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Thinking Globally; Offending Locally

The Wall Street Journal reports that Nike has unleashed a poster campaign in Singapore that creates a graffiti-like appearance in bus shelters.


According to the article, the “page-size posters featuring anime-style images of NBA star LeBron James were pasted helter-skelter over the ad panels of 700 bus stops, shocking commuters who are used to the ultratidy shelters. At least 50 commuters have called or written to complain, said officials at Clear Channel Communications Inc., which owns the advertising rights to the bus shelters.”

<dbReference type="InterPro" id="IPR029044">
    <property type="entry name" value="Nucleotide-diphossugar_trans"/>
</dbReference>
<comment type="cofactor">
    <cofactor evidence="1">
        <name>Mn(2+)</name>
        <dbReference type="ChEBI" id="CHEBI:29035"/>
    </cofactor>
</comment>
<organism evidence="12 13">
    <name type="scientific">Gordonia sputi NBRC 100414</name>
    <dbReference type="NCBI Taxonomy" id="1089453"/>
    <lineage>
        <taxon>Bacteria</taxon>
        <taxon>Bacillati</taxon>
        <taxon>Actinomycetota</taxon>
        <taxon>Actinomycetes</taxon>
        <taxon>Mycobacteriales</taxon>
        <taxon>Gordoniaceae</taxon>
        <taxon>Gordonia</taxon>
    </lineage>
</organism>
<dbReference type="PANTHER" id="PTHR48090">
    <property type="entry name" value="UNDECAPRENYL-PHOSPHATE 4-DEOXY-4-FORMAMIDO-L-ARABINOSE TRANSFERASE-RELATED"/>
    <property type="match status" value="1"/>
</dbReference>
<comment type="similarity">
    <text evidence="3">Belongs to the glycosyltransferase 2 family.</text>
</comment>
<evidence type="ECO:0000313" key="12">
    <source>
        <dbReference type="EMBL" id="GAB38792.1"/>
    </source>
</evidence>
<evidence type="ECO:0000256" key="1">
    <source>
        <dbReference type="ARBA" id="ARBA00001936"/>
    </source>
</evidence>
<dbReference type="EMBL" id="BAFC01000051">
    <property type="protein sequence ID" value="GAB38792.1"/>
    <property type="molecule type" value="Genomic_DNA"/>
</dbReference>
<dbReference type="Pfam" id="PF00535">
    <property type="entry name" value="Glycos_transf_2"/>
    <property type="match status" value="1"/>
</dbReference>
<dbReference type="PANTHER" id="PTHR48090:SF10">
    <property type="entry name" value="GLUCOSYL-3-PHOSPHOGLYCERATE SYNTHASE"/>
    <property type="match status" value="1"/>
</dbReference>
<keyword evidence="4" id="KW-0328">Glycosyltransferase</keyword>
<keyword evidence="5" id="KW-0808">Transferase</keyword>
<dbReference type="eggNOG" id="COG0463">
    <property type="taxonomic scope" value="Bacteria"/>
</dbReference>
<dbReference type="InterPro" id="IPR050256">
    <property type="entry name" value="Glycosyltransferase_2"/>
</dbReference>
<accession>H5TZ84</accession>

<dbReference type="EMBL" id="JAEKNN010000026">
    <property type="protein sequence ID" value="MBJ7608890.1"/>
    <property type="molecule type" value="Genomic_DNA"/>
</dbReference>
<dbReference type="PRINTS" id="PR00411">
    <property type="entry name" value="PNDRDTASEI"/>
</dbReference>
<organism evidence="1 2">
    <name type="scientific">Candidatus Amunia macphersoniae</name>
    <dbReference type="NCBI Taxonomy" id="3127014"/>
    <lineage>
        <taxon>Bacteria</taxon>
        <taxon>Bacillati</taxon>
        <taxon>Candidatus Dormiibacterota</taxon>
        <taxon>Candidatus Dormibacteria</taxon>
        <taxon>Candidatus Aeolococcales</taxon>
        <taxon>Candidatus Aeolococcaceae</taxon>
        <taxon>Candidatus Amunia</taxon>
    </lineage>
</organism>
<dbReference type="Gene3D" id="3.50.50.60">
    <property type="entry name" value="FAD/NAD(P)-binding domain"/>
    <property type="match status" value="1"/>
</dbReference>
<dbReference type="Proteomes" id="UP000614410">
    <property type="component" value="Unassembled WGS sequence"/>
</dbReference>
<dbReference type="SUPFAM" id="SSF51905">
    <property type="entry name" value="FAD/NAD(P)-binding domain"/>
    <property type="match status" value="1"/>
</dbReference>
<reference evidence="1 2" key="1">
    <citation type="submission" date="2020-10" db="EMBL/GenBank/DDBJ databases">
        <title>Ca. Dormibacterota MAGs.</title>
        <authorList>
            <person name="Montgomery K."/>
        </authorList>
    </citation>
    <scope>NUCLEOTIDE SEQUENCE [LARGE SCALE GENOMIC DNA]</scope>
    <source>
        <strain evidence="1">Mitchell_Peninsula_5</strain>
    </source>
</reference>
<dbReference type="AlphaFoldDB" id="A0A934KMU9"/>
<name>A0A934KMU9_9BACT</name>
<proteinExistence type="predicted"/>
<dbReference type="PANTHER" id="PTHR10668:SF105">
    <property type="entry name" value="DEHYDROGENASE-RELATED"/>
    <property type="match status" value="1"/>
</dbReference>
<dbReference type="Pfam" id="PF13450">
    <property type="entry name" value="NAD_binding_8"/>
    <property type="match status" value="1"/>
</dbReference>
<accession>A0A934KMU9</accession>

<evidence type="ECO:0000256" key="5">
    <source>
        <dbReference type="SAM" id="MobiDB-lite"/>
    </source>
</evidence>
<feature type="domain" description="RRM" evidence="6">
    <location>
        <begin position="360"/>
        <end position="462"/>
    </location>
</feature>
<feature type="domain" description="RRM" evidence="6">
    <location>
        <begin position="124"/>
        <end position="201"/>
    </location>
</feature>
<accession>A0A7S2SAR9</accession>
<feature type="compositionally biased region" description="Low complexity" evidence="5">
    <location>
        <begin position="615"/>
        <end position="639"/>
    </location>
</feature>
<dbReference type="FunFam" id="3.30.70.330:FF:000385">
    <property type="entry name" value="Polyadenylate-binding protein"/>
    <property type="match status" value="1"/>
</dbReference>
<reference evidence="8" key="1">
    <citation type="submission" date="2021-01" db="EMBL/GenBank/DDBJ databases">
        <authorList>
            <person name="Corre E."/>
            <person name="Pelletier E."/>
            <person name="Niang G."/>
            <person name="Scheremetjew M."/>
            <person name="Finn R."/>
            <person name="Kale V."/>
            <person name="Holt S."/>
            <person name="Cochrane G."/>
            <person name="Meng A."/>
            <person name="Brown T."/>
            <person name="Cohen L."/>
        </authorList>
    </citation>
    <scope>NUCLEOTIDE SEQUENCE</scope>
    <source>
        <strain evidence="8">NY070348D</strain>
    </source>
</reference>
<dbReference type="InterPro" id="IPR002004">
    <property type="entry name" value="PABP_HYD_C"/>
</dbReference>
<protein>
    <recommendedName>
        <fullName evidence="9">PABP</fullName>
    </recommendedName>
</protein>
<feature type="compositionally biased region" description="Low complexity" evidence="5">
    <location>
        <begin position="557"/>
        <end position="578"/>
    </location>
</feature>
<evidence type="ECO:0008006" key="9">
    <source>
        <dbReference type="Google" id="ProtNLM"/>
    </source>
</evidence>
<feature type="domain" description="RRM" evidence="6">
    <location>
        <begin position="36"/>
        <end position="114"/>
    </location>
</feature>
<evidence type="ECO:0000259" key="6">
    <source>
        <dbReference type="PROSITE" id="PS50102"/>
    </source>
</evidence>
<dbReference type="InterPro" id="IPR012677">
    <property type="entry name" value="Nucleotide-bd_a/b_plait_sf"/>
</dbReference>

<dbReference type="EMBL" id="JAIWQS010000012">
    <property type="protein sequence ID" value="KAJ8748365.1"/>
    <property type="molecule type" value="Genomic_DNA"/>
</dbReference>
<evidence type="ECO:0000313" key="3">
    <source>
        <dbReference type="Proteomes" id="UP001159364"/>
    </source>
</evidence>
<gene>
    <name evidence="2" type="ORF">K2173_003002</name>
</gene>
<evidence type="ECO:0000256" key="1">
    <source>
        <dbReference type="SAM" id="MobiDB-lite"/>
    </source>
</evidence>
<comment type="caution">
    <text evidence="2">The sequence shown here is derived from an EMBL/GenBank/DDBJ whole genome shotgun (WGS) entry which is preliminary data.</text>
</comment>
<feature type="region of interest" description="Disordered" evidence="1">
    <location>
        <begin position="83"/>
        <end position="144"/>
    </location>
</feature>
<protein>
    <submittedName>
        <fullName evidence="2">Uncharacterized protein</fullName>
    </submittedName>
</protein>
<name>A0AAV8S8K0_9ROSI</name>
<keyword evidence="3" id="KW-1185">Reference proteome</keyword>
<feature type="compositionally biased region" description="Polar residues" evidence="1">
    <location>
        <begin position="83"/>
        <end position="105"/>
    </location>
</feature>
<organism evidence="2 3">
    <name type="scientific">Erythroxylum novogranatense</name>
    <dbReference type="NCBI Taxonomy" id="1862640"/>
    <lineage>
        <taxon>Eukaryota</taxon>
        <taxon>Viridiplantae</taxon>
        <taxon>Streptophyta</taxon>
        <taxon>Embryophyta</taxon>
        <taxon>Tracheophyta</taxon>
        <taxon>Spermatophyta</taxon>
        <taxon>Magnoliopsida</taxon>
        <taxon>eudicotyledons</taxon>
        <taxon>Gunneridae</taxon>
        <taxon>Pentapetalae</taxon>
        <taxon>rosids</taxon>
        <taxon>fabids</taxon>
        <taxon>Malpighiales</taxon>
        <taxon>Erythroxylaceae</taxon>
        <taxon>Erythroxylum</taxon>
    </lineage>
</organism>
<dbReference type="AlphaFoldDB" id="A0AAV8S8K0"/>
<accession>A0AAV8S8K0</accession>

Sometimes, the goal of marketing is not to fit in with the cultural norms. It appears that young people have responded to the promotion by collecting the posters. And, hey, the free publicity alone is golden.

However, this doesn’t mean a multinational company can’t simply ignore cultural noms around the world. For a campaign like this to succeed, you still have to know what those cultural norms are and how far you can go in tweaking them.

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John Yunker
John is co-founder of Byte Level Research and author of . He has published 14 annual editions of The Web Globalization Report Card and is also co-founder of Ashland Creek Press.
John Yunker
John Yunker

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